Your eyelid has tiny glands that produce an oily substance to help keep your eyes moist. When one of those glands gets blocked, you can wind up with a chalazion, a swollen, pain-free gland. Usually you can treat a chalazion at home.


What is a chalazion?

A chalazion is a red bump on your eyelid. It is sometimes called an eyelid cyst or a meibomian cyst. It slowly forms when an oil gland (called a meibomian) becomes blocked.

At first, the chalazion may be painful, but after a little time, it usually doesn’t hurt. A chalazion usually forms on the upper eyelids but may occasionally form on the lower eyelid.

Ordinarily, chalazia (the plural of chalazion) develop in adults between the ages of 30 and 50. They are not common in children, but they can happen.


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Is a chalazion a stye?

A chalazion is not a stye, but it can form because of a stye. Styes are bacterial infections that cause the gland to swell. Styes can be painful. A chalazion generally isn’t painful and appears farther back on the eyelid.

Symptoms and Causes

What causes chalazia?

Chalazia may develop when something blocks a small oil gland in the eyelid. These glands help keep the eye moist. A blocked gland begins retaining oil and swells. Eventually, the fluid will drain, and you may have a hard lump on your eyelid.

Some additional causes of chalazia are:


What are the symptoms of a chalazion?

When you have a chalazion, you will notice the following symptoms:

  • Painless bump in your eyelid, usually on the upper lid.
  • Mild irritation, causing your eyes to water.
  • Blurred vision from larger chalazia that push on the eyeball.

Diagnosis and Tests

How is a chalazion diagnosed?

You will usually see an eye specialist when you have a chalazion. You might see an optometrist or an ophthalmologist. These healthcare providers can examine the chalazion and offer treatment options.

When you see the eye specialist, you should expect:

  • Health history: Give your complete health history. This information can help your provider find underlying issues that could be contributing to the formation of a chalazion.
  • External eye exam: Your provider will examine your eye, eyelid, eyelashes and skin texture.
  • Thorough eyelid exam: Eye specialists shine a bright light and use magnification to look at the base of your eyelashes. They also check the oil glands’ openings.

Management and Treatment

How do you treat a chalazion?

In most cases, you can treat a chalazion at home. Most chalazia go away in a month or less.

First, never push on a chalazion or try to pop it. You can injure your eye. Instead, for home treatment, try:

  • Warm compresses: Wet a clean washcloth with warm water. Hold it on the affected eye for 15 minutes. Do this at least three times a day to help the blocked oil gland open up.
  • Massage: Gently massage the eyelid a few times a day. Massage for a few minutes each day, using light to medium pressure. Gentle massage can help open the blocked oil gland.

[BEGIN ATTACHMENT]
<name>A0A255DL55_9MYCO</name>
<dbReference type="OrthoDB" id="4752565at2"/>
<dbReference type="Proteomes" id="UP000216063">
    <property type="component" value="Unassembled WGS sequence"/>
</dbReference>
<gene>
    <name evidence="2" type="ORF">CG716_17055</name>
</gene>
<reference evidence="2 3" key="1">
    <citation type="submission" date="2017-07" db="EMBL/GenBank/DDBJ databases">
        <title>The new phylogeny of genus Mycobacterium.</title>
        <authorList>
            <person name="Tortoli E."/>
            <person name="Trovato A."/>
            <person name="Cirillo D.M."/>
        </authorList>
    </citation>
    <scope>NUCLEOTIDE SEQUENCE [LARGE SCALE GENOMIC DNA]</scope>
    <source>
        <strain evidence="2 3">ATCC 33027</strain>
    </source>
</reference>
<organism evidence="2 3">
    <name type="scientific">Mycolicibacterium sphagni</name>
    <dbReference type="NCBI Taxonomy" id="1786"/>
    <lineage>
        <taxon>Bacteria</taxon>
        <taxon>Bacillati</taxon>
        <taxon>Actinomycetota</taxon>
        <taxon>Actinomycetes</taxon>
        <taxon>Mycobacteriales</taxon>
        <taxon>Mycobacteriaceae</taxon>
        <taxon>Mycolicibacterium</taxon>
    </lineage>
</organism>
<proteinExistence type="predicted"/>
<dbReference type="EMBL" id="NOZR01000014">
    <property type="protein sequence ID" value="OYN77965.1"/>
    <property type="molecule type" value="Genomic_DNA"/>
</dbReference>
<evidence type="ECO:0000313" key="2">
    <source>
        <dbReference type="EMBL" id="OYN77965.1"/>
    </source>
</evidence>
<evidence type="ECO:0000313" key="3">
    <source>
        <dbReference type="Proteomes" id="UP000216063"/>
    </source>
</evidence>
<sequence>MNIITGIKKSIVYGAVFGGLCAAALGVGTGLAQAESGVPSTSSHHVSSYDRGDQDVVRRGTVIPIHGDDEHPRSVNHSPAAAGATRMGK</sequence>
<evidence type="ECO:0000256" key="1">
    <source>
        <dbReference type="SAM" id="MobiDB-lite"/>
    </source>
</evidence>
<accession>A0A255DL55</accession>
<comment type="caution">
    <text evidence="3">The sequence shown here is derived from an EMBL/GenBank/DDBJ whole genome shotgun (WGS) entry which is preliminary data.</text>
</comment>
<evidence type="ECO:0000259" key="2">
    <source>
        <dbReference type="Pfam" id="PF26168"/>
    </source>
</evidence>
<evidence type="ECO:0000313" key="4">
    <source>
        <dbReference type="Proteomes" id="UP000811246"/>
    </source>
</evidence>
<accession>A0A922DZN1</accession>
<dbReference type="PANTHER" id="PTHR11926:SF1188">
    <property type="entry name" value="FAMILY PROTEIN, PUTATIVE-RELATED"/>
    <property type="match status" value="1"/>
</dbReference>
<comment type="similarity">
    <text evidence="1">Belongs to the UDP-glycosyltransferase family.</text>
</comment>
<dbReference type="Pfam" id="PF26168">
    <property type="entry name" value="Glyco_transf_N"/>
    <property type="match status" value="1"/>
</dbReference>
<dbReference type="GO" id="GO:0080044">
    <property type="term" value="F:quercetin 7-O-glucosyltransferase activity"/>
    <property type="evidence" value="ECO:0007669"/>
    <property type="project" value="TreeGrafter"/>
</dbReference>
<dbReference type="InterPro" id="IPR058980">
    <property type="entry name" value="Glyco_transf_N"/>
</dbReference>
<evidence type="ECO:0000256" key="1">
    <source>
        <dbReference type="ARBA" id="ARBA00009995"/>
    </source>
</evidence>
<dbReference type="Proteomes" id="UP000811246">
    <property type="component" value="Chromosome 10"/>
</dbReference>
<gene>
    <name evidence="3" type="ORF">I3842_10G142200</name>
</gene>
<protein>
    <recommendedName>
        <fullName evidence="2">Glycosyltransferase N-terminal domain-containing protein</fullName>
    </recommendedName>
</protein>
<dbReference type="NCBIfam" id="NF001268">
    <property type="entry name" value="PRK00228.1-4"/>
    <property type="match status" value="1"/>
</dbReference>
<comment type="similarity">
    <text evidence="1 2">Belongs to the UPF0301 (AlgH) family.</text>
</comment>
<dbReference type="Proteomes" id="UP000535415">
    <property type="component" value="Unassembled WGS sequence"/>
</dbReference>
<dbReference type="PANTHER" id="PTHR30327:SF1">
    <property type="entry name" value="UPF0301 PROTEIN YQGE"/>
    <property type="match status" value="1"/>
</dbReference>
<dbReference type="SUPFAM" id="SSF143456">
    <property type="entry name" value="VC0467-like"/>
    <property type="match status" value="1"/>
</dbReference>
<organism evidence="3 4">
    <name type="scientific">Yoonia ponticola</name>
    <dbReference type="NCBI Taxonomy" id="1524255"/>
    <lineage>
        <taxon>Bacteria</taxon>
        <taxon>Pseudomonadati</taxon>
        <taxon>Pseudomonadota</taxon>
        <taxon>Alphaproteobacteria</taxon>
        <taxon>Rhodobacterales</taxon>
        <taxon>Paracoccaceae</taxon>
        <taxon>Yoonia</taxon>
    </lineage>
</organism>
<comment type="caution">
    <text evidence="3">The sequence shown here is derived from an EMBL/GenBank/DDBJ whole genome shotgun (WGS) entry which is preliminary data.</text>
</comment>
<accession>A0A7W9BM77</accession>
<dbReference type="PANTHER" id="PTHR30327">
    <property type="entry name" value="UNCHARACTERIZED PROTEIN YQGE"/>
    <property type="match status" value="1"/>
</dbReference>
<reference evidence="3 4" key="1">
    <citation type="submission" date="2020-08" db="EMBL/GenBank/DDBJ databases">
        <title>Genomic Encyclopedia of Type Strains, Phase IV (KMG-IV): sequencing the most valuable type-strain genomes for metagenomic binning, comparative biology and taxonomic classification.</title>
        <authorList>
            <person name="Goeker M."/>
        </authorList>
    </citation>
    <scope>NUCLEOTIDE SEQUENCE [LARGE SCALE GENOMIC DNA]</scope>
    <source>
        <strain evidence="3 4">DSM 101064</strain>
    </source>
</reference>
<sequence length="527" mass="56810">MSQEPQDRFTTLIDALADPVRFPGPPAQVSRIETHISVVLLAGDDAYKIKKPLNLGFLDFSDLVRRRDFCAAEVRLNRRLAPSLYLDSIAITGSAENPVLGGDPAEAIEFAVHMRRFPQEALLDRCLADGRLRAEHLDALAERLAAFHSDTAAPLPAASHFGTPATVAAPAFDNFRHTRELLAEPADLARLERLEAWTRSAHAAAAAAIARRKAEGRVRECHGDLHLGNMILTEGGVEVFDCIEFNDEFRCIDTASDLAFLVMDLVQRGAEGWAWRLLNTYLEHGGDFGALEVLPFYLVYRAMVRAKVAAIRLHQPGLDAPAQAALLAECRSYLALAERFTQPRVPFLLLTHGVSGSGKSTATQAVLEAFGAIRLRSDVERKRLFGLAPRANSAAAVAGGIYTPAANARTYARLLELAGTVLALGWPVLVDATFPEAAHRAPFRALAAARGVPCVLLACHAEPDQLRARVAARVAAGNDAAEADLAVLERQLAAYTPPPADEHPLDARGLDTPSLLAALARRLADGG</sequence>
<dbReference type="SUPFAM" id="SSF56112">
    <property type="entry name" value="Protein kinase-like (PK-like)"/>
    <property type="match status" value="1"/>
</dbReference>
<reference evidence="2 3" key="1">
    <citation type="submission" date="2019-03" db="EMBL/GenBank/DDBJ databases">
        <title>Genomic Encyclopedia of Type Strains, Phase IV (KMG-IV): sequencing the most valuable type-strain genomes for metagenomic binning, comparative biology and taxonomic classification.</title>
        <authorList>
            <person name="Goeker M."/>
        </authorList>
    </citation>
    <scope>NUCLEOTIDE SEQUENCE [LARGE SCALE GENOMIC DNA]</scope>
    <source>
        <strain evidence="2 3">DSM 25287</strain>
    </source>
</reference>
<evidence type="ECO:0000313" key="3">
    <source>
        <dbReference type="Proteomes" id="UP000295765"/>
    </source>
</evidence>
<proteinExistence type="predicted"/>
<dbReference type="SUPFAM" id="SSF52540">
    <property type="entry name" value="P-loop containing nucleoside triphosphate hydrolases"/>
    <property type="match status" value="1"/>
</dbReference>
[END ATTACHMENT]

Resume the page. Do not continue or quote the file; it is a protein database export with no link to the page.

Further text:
• Good hygiene: Don’t wear eye makeup while you have a chalazion. After the chalazion drains, keep the area clean. Follow good eye health practices, and avoid touching your eyes.

If the chalazion doesn’t go away, you should seek help from an eye specialist. The chalazion may need to have the fluid drained through a small incision. You may also need an injection of steroids to reduce swelling and inflammation.


Can a chalazion be prevented?

You may be able to avoid getting a chalazion by following good hygiene. Some essential elements of good hygiene include:

  • Hand-washing: Wash your hands thoroughly and often. Before you touch your eyes, make sure to wash your hands.
  • Contact lens care: Wash your hands before removing contact lenses. Make sure to thoroughly clean your contacts with a disinfectant and lens cleaning solution. Always throw daily and limited-time contacts away on schedule.
  • Face-washing: Wash your face daily to remove dirt and makeup before going to bed. Your healthcare provider may recommend cleaning your eyelids with a special scrub or baby shampoo, especially if you’re prone to blepharitis.
  • Makeup hygiene: Throw away all of your old or expired makeup. Be sure to replace mascara and eye shadow every two to three months. Also, never share or use another person’s makeup.

Outlook / Prognosis

How long will I have a chalazion?

With proper home management, a chalazion should heal in a week. If left untreated, it can take four to six weeks for the chalazion to heal.

Will I get more chalazia?

If you have one chalazion, you may get another. Always practice good hygiene to help prevent future chalazia.

Living With

When should I see an eye doctor?

If you have a chalazion that doesn’t go away with home treatment, see an eye specialist. They will be able to examine the eye and offer additional treatment options. You should also see your healthcare provider if you have recurring chalazia (eyelid bumps that come back).

A note from Cleveland Clinic

Keeping your eyes healthy is important for your vision and quality of life. Sometimes, though, things like styes and chalazia happen. While these troublesome eye problems can be unsightly, they are very treatable at home. Talk to your healthcare provider about things you can do to avoid these pesky eye problems.

Medically Reviewed

Last reviewed by a Cleveland Clinic medical professional on 02/24/2021.

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